Charles Stanley –Grounded in the Faith


Colossians 2:1-8

Do you remember what it was like when you got saved? You probably didn’t know much about the Bible, but you knew your life had changed forever. Your guilt was gone, and heaven was now your eternal destiny. The newness of salvation prompted you to want to tell whoever would listen to what had happened to you.

In time, however, we tend to settle down in our Christian life, get involved in church, and maybe even start to take our salvation for granted. Although we love and serve Jesus faithfully, we may be more interested in what the Bible says about how we’re to live than we are about the beliefs that form the foundation of our faith.

In Colossians, Paul emphasizes the importance of stability in our faith—stability that results from “the rich experience of knowing Christ with real certainty and clear understanding” (Col. 2:2 TLB). Knowing what Scripture says about the essentials of our faith guards us from deception. When we’re firmly rooted, built up, and established in biblical teachings, we’ll recognize when false teachers offer messages that don’t align with God’s Word. However, unless we know what we believe and why we hold these beliefs, we could become prime targets for cults that specialize in adding just enough truth to error to make their message seem believable.

Can you defend your faith? Do you know what the Bible teaches about Jesus, salvation, and the essentials of Christianity? Knowing the truth about these things protects you from deception and also allows you to knowledgeably share the message of salvation with others.

Bible in One Year: Psalm 85-89

Our Daily Bread — Unlocked


Read: Colossians 1:13–23 | Bible in a Year: Job 8–10; Acts 8:26–40

Once you were alienated from God . . . . But now he has reconciled you. Colossians 1:21–22

A boy born with cerebral palsy was unable to speak or communicate. But his mother, Chantal Bryan, never gave up, and when he was ten years old she figured out how to communicate with him through his eyes and a letter board. After this breakthrough, she said, “He was unlocked and we could ask him anything.” Now Jonathan reads and writes, including poetry, by communicating through his eyes. When asked what it’s like to “talk” with his family and friends, he said, “It is wonderful to tell them I love them.”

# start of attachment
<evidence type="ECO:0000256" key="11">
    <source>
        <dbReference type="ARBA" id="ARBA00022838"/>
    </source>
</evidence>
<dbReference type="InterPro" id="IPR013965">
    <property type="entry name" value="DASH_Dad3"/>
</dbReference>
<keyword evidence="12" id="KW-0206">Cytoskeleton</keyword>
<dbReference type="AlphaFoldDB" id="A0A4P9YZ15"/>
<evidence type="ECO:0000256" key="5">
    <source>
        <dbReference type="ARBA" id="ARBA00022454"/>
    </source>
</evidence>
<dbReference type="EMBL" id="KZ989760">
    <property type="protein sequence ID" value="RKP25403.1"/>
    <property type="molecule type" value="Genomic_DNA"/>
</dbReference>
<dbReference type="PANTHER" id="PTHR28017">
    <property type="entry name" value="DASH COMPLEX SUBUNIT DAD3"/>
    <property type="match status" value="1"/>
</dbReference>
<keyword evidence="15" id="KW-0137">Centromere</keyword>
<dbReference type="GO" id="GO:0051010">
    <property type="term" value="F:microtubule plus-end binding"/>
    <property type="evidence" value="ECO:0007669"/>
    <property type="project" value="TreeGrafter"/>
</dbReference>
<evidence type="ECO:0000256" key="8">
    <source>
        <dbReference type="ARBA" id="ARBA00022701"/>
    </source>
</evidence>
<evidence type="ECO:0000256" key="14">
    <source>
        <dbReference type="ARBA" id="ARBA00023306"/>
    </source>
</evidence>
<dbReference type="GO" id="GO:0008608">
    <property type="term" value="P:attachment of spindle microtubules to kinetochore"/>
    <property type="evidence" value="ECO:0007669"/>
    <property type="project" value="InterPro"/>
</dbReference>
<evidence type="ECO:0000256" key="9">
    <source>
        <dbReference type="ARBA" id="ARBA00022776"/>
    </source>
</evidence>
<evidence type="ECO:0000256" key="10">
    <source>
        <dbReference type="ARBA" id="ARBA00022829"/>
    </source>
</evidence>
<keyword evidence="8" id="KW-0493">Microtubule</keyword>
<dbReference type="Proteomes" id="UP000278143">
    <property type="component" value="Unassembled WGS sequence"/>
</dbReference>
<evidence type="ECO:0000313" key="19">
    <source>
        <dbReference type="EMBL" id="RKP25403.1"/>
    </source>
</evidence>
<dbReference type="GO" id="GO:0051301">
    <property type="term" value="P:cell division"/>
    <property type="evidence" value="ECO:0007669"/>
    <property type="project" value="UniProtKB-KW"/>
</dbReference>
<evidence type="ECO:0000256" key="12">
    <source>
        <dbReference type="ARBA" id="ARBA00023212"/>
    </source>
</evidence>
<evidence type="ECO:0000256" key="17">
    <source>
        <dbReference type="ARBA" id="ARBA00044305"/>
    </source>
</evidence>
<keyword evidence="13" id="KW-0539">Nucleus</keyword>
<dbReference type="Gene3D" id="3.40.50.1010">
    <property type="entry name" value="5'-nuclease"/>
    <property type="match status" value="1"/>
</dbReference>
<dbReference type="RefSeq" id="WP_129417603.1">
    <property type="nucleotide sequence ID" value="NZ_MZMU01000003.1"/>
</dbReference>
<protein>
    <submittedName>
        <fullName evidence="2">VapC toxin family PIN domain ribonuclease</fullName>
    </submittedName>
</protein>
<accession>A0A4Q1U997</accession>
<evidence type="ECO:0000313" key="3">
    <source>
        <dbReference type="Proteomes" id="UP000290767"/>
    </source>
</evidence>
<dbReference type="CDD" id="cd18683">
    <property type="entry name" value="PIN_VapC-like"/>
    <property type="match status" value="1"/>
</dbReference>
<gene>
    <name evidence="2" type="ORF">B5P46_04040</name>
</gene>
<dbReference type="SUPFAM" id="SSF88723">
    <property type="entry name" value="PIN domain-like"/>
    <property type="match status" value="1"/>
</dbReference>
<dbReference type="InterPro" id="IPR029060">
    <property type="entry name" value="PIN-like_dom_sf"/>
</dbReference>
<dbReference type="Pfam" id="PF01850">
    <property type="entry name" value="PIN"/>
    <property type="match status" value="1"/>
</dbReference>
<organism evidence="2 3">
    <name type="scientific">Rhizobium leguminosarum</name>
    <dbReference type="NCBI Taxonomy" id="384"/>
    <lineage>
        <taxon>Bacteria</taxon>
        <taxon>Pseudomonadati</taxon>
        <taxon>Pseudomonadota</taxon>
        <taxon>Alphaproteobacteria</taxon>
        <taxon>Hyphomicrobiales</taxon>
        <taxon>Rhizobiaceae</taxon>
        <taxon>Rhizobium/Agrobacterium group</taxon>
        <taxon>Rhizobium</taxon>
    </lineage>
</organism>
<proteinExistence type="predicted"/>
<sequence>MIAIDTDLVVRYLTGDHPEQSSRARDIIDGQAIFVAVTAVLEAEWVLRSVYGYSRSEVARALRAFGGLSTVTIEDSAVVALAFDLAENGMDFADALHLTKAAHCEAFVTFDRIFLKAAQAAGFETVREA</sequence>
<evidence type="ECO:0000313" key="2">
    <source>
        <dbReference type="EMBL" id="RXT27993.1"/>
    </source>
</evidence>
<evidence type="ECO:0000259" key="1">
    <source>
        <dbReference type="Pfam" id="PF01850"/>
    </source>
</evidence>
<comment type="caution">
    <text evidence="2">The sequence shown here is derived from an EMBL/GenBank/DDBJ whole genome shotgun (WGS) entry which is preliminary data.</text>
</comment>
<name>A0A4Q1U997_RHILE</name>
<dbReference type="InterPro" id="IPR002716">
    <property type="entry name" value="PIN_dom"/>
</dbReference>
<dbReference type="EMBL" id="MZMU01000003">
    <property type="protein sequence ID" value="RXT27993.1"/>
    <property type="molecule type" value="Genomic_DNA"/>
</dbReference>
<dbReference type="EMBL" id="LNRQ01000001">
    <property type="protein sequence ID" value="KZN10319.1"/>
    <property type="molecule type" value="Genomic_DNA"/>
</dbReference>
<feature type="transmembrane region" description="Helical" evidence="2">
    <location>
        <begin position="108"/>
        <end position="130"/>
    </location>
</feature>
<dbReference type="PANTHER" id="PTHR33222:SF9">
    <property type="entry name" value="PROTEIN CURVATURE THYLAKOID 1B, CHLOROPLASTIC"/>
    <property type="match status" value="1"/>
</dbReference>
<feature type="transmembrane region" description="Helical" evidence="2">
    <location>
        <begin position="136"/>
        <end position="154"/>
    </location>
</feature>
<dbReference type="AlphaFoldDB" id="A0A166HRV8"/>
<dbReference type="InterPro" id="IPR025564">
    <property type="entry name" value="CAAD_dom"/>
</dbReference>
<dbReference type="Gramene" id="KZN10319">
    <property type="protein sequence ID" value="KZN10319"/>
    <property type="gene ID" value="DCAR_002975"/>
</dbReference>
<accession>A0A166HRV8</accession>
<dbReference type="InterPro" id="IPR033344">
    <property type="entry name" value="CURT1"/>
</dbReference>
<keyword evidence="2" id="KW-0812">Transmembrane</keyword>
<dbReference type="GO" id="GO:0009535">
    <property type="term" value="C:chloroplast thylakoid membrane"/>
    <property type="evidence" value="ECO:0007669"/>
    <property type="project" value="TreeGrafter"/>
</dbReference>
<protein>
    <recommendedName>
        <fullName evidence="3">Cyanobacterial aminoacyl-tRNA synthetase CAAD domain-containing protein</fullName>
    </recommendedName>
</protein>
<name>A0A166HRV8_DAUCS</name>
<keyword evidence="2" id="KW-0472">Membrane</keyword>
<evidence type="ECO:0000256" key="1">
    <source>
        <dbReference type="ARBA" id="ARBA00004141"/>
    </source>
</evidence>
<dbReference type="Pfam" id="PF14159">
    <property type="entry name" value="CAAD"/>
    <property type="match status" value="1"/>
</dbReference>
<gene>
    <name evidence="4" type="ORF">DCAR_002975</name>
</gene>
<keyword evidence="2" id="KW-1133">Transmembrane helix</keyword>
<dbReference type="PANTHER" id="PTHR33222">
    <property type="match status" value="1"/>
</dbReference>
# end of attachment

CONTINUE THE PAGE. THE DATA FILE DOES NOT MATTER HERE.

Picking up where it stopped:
Jonathan’s story is profoundly moving and leads me to consider how God unlocks us from the prison of sin. As the apostle Paul wrote to the Christians at Colossae, once we were “alienated from God” (Colossians 1:21), our evil behavior making us His enemy, but through Christ’s death on the cross we are now presented to God as “holy in his sight” (v. 22). We may now “live a life worthy of the Lord” as we bear fruit, grow in the knowledge of God, and are strengthened in His power (vv. 10–11).

We can use our unlocked voices to praise God and share His good news that we are no longer bound to a life of sin. As we continue in our faith, we can hold firm to our hope in Christ.

Lord God, You have released us from our chains of unbelief and given us words to praise You. May we share this freedom with others for Your glory.

The Lord unlocks us from our prison of sin.

By Amy Boucher Pye


These few verses (Colossians 1:13–23) in Paul’s letter to the church at Colossae are a theological goldmine! In them we read about Jesus’s relationship to God—His kingship, redemption, and forgiveness—and His role in creating and sustaining the universe. How amazing to see everything point to one thing—our reconciliation to God (v. 22).

Why not praise God today for unlocking you from the prison of sin and reconciling you to Himself.

J.R. Hudberg

Ravi Zacharias Ministry – The Images We Think We Are

Malcolm Muggeridge is remembered as one of the most notable figures of the twentieth century.  The wit and style of the self-dubbed “fatally fluent”” journalist made him as endearing as he was controversial.  His presence was a decipherable entity in print, over the radio, and on television. With over fifty years in the public eye, Muggeridge knew well the effect of publicity on the human ego.  In the words of one biographer, Muggeridge knew well “the strange metamorphosis that turns an individual into an image.”(1) He once confessed, “There is something very terrible in becoming an image… You see yourself on a screen, walking, talking, moving about, posturing, and it is not you. Or is it you, and the you looking at you, someone else? […] Once, sleeping before a television screen, I woke up to find myself on it.  The experience was quite terrifying—like some awful nightmare to which only someone like Edgar Allan Poe or Dostoevsky could do justice.”(2)

In our media-saturated, celebrity-producing, me-obsessed culture, the warning may well be appropriate.  Though I do not think it is only the televised that find themselves in danger of becoming an image.

Of course, some of the images we may have of ourselves obviously come with the territories. A student embraces the image of student; a new mom learns to see herself as a mom; a journalist sees himself as a journalist. Muggeridge was speaking of images beyond this—namely, a journalist who starts to see himself as an icon, or perhaps, a mom who starts to see herself as an image of success, or grief, helpfulness, or humility. This is perhaps where many of us can relate.

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Joyce Meyer – Lord, Teach Me to Pray


It happened that while Jesus was praying in a certain place, after He finished, one of His disciples said to Him, “Lord, teach us to pray…” — Luke 11:1

Adapted from the resource Hearing From God Each Morning Devotional – by Joyce Meyer